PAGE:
U.S. Supreme Court justices have revealed they are giving nearly unprecedented attention to the case involving whether the new national health care law - "Obamacare" to its critics - is unconstitutional. The justices have scheduled most of a week in March to hear arguments for and against the law.
Their timing means it is likely a ruling on the law will be made next summer, before the 2012 presidential election.
At least most observers hope justices will rule on the statute's constitutionality. Another announcement made by the court this week may cause some nervousness in that regard.
Before hearing pros and cons on the law itself, the justices will devote one hour to hearing arguments about whether they should be dealing with the issue at all. That hearing will focus on the contention by some it is premature for the court to get involved because no one has yet been forced to pay a fine for not obtaining government-approved health insurance.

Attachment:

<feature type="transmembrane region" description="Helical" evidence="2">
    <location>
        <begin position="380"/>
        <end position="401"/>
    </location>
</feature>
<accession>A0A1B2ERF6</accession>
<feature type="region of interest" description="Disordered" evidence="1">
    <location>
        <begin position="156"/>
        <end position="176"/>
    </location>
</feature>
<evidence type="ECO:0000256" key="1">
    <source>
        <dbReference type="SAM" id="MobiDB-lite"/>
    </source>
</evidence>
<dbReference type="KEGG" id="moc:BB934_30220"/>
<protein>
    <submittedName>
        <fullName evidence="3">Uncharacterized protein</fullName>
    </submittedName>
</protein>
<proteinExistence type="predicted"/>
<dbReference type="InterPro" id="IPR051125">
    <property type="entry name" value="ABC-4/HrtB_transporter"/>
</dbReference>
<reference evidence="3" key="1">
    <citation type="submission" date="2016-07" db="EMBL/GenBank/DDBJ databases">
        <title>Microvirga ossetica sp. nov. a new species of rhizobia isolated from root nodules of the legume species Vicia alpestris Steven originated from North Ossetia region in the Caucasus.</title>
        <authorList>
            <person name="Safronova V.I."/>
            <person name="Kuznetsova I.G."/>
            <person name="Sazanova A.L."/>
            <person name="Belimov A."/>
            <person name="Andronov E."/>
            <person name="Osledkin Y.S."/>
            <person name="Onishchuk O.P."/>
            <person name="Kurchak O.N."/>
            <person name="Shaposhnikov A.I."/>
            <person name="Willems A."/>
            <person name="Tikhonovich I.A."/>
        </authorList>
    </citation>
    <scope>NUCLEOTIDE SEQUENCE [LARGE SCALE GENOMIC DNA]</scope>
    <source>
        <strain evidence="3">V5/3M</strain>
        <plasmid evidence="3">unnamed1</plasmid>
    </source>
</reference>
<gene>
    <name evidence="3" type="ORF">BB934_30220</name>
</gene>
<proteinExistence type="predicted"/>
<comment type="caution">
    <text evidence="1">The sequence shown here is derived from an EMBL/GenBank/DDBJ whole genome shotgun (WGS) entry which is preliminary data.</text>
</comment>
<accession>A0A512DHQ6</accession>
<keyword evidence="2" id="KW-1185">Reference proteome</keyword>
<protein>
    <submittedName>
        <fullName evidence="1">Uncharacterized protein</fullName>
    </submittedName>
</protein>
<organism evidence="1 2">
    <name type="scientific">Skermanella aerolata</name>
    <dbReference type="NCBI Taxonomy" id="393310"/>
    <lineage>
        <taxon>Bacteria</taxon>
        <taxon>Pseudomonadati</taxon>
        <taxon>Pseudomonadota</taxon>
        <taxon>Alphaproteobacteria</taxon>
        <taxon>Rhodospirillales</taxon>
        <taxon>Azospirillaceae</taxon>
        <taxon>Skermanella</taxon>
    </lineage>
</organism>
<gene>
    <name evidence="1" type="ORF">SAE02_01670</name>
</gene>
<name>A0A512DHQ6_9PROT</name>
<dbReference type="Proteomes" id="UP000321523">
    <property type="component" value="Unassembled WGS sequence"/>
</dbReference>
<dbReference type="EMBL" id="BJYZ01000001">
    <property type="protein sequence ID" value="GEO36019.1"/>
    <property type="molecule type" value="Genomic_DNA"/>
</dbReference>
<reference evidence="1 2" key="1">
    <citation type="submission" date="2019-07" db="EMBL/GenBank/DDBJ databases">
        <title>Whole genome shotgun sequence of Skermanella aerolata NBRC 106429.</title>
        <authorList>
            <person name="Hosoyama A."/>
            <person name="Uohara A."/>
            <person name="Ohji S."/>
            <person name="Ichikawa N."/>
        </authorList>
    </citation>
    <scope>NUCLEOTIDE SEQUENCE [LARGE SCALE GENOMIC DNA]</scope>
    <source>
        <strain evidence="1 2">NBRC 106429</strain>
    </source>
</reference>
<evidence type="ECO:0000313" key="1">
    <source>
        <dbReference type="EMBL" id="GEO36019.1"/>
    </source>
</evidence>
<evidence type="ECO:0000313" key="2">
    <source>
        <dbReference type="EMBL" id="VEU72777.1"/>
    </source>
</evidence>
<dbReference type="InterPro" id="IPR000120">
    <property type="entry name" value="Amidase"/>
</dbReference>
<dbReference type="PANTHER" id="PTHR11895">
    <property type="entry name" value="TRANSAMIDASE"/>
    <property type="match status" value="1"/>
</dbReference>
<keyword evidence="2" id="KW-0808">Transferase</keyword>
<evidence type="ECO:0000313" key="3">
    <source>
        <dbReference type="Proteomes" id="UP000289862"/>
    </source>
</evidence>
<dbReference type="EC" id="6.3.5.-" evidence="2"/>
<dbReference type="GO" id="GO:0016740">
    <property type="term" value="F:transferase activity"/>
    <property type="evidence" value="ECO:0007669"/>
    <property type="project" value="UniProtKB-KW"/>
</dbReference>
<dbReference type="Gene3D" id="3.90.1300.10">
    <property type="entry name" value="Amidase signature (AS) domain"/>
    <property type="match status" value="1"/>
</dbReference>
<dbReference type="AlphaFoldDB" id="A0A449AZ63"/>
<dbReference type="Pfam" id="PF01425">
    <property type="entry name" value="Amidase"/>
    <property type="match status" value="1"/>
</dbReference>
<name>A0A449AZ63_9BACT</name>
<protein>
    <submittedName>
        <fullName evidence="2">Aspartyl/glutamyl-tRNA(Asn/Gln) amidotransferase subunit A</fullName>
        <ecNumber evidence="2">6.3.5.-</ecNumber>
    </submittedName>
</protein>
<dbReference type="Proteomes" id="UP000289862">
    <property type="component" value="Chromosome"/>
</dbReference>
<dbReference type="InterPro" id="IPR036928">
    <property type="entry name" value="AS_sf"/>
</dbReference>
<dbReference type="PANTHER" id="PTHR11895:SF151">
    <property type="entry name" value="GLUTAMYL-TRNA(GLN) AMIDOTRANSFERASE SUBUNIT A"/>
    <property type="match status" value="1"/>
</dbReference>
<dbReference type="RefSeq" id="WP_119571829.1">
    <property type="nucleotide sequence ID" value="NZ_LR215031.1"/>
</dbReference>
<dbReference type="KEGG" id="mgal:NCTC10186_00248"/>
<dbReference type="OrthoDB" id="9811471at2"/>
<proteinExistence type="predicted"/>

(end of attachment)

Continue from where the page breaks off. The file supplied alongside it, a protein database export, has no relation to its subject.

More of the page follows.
That is nonsense, of course. As justices are fully aware, allowing the law to go into effect could mean it cannot be reversed.
Still, the court's willingness to hear the argument is of concern. The matter is, to put it bluntly, one of those infamous "technicalities" over which judges are so often criticized.
Indeed, such matters must be addressed. But the high court should go ahead and hear the case - and should issue a ruling based on the core issue of constitutionality. Deciding one way or another because of a "technicality" will serve no one well.